WASHINGTON – U.S. Senator Chris Murphy (D-Conn.) on Tuesday questioned U.S. Secretary of Health and Human Services (HHS) Alex Azar on the administration’s novel coronavirus response during a U.S. Senate Subcommittee on Labor, Health and Human Services, Education, and Related Agencies on the administration’s Fiscal Year (FY) 2021 budget request for the Department of Health and Human Services. The President’s FY 2021 proposes to cut the HHS budget by 10 percent, including a 16 percent cut to the Centers for Disease Control and Prevention and a seven percent cut to the National Institutes of Health. This hearing comes the day after the Trump administration requested a non-specific emergency supplemental funding request to combat the coronavirus epidemic that by all accounts is a fraction of what the U.S. will need to appropriately respond to this crisis.
Calling the supplemental emergency funding request last night “too little, too late,” Murphy said: “You presented a briefing to members of the Senate three weeks ago in which many of us expressed alarm that the administration had not sent a supplemental request to Congress at the outset of this epidemic. We were told in that briefing that the administration believed that it had ample existing resources to handle this epidemic—that didn't make sense to many of us who saw what was coming. Last night, you sent word that you are now requesting that supplemental funding, and we are hopeful to get some meat put on the bones so that we can get to work very quickly. That was a mistake, now, in retrospect to not request that funding weeks ago at the beginning of this pandemic, correct?”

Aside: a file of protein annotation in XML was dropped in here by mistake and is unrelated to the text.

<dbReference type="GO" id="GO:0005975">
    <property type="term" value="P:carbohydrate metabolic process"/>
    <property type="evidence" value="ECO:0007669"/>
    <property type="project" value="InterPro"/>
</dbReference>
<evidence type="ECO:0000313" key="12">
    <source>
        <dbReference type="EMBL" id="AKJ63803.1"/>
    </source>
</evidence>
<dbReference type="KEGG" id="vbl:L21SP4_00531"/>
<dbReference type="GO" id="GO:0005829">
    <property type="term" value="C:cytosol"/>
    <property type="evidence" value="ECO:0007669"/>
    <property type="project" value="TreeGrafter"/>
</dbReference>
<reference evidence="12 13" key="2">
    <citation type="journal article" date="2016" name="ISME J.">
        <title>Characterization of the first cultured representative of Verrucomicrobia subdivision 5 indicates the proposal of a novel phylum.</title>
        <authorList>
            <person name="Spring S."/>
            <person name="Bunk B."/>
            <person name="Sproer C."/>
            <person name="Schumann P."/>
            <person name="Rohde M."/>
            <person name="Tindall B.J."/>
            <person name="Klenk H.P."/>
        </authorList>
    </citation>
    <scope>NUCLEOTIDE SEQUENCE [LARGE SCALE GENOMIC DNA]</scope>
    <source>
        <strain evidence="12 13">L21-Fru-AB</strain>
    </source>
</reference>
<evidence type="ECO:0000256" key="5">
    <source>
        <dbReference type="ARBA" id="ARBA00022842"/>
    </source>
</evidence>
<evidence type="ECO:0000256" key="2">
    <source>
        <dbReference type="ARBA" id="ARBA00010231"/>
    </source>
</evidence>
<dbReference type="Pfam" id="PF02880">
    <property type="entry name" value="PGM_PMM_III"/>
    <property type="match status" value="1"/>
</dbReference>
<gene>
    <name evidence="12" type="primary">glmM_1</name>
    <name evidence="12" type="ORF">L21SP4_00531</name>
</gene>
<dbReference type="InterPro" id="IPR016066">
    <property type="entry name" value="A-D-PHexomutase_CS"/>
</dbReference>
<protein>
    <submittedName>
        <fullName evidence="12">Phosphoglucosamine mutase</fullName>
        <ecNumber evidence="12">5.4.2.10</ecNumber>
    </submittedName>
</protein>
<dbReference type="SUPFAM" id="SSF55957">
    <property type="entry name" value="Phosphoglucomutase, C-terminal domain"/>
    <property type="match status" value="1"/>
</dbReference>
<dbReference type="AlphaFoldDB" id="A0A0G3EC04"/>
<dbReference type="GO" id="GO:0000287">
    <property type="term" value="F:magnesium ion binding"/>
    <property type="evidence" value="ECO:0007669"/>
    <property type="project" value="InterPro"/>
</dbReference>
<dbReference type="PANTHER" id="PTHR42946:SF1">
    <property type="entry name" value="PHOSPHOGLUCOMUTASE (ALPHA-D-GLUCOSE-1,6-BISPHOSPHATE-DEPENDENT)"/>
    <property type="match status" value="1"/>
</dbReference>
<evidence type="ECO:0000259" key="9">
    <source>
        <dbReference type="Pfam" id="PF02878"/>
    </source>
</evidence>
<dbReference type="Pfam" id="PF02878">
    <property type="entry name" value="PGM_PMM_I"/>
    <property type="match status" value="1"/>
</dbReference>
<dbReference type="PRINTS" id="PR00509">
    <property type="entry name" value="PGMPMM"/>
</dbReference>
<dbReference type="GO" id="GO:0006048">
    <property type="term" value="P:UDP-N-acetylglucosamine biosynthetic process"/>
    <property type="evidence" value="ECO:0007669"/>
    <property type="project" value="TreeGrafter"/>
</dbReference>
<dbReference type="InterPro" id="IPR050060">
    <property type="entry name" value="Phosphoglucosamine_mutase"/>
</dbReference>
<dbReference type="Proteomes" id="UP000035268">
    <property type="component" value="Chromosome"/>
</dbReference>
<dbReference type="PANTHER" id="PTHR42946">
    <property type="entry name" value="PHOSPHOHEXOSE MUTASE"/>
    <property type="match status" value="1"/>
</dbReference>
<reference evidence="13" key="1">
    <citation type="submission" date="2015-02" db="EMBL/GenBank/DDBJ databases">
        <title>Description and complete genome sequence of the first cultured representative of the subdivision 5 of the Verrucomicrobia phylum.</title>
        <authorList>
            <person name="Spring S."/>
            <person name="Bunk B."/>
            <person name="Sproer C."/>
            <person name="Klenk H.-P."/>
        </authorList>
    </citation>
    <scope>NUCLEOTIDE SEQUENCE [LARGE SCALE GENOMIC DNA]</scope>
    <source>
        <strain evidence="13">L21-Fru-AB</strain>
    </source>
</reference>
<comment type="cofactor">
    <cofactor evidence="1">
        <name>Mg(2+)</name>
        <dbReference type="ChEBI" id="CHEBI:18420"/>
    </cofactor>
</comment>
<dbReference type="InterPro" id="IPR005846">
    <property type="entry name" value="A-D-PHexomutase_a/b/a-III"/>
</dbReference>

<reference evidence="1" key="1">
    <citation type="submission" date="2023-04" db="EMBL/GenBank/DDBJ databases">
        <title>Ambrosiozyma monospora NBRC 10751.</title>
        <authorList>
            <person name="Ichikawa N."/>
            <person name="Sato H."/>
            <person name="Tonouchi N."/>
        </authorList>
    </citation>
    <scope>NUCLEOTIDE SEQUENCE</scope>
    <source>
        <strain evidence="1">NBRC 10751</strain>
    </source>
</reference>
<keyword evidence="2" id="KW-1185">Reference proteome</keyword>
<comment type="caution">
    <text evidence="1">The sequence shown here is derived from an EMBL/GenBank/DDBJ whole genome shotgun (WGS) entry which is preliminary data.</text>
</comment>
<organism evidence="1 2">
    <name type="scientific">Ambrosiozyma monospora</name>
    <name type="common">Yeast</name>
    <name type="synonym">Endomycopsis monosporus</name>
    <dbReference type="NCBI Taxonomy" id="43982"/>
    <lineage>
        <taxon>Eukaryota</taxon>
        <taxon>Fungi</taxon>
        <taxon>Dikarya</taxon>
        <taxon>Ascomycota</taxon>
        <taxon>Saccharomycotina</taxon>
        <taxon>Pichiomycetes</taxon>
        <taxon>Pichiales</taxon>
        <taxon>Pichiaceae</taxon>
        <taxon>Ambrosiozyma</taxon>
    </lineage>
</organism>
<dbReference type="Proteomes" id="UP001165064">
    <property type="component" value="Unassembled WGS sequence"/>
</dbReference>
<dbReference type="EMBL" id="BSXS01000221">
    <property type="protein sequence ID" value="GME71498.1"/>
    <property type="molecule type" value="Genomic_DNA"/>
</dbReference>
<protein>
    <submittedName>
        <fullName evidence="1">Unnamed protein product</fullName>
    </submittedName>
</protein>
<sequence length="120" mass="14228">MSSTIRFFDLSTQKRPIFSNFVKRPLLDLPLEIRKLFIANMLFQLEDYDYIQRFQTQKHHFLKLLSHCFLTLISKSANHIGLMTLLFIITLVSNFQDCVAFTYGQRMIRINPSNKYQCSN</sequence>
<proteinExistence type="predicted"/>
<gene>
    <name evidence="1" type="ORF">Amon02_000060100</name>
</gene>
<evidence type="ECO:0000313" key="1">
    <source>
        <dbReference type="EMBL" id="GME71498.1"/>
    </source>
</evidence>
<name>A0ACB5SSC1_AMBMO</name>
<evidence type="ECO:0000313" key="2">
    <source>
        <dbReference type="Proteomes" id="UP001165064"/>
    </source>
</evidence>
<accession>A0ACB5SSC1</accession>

“We cannot continue to close our eyes to these developing pandemics. We are going to have to be partnering with many other countries. And under this administration, unfortunately, we're going the wrong way. We are operating in less countries abroad, not more countries, but I will appreciate hearing the more detailed information from you in the coming days,” Murphy continued.
Murphy slammed the Trump administration’s recent emergency funding request to protect from the coronavirus epidemic that was sent to Congress last night. Earlier this month, Murphy blasted the Trump administration’s response to the coronavirus outbreak. Murphy also signed onto a letter with U.S. Senator Marco Rubio (R-Fla.) urging the FDA to ensure the safety and supply of pharmaceuticals, food and medical supplies amid the growing epidemic. Murphy also joined other senators in pressing the Trump administration to request emergency funding for coronavirus response.
A complete transcript of Murphy’s exchange with Secretary Azar can be found below:
SENATOR MURPHY: “Thank you very much. Good morning, Mr. Secretary. We can agree that when you're dealing with a response to a pandemic, days and weeks matter, correct?”